Wow, a lot of good info received! Some additional info: the stucco is a re-stucco so they just sandblasted and applied new texture so thankfully it rules out damage from that. I crawled under the house to the tub area and gave it a good look. Nothing wet and the subfloor seems sound. A little rot at the foundation vent but that might be from the elements. Looked up the hole where the copper is running up and no signs of water and the insulation is not wet. I'll follow the advice you guys have left and hopefully it is as simple as the shower arm or a cracked elbow. Cutting the drywall for exploratory seems the least path of resistance. Unfortunately, this is a one piece enclosure. If there are any other ideas or how I should proceed if it is not an easy fix at the elbow, I would appreciate them. Thanks to all for the quick responses! Dan

  8. #8
    ACO Shower Drain Sales johnfrwhipple's Avatar
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    If it was easy anyone would do it.

    Rule out the shower arm first. If you need to open the hole around the shower arm location you can use a hole saw to do this.

    It's easier to first drill through a block of wood and then hold the wood in the position it needs to be. This will keep the hole saw from wandering.

    I would want to see in through the cracks after the new shower arm is installed to make sure there are no new leaks.

    If you have to open a larger hole later for what ever reason you could always turn it into a shampoo niche!



    JW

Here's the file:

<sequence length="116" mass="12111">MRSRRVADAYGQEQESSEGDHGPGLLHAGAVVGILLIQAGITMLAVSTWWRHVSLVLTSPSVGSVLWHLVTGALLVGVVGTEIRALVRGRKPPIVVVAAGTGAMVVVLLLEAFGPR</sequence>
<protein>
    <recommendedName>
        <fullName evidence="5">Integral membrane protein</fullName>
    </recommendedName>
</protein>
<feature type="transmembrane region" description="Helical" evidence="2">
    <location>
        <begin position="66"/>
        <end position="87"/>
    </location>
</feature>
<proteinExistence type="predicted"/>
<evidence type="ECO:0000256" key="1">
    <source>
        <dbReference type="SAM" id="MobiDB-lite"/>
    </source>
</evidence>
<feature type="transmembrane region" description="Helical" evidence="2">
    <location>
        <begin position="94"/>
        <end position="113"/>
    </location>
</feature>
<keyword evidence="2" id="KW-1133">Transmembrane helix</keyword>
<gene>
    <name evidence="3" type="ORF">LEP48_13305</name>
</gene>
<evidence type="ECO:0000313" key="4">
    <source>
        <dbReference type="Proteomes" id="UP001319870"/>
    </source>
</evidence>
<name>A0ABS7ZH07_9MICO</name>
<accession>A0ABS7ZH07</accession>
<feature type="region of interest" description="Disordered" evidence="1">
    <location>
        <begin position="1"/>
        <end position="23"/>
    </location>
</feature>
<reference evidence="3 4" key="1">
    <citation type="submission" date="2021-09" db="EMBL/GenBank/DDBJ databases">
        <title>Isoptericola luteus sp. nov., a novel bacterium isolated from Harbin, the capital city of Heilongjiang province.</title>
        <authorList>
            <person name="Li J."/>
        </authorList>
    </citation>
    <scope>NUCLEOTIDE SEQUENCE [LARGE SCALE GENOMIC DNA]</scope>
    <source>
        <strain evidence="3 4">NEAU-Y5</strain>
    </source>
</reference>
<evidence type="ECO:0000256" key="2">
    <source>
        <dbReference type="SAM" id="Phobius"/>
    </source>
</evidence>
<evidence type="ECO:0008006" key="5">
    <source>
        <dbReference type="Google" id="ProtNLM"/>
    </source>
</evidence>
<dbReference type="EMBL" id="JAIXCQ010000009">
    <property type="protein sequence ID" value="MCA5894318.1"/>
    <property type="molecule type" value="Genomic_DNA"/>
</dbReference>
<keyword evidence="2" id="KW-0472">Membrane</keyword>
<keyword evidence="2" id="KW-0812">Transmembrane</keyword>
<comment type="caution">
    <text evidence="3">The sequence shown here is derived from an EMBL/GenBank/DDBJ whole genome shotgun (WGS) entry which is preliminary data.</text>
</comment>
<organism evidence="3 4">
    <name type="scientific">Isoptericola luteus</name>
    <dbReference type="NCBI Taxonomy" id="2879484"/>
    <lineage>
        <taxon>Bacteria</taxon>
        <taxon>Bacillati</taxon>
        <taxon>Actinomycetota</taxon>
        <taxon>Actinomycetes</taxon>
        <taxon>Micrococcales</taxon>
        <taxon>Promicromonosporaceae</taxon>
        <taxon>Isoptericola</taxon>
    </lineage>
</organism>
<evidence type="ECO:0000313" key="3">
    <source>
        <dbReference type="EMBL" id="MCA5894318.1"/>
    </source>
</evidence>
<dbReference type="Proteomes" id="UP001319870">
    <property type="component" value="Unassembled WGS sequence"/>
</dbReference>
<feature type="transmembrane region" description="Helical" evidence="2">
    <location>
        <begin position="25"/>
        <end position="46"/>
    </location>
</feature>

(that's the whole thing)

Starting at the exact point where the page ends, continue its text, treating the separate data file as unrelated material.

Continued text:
jfrwhipple@gmail.com - www-no-curb.com - 604 506 6792

    Always get construction advice double checked by your local city hall. Flood Test Every Shower - Every Time.

  9. #9
    DIY Senior Member Runs with bison's Avatar
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    Many of the aftermarket shower arms supplied in recent years were improperly threaded and could not/cannot be properly seated to prevent a leak (all of the Danco ones that seemed to be the only type carried by the big box and other stores for a year or more.) On inspection I found that they had wide shallow square threads rather than V shaped. I don't know how long this went on, but I discovered it when I changed to brushed nickel fixtures and shower head. I finally just put the orginal shower arm back in. I checked every hardware store I visited for about a year and they all had this problem. I notified a few managers that their stock needed to be returned as defective but that rarely accomplishes anything. I forgot about it and when I checked again perhaps two years later I found that the old stock was gone and the new ones appeared to have proper threads.

  10. #10
    DIY Junior Member Prkno's Avatar
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    Default Mysterious Leak-Fixed!

    Well, it turned out to be the shower arm. I took it out, inspected it, cleaned the threads and applied a hefty layer of teflon tape and no more leak. Thanks again to all of you for your helpful advice!

  11. #11
    ACO Shower Drain Sales johnfrwhipple's Avatar
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    Quote Originally Posted by Prkno View Post
    Well, it turned out to be the shower arm. I took it out, inspected it, cleaned the threads and applied a hefty layer of teflon tape and no more leak. Thanks again to all of you for your helpful advice!

    That was too easy.

    Nice work fixing the leak.


    jfrwhipple@gmail.com - www-no-curb.com - 604 506 6792

    Always get construction advice double checked by your local city hall. Flood Test Every Shower - Every Time.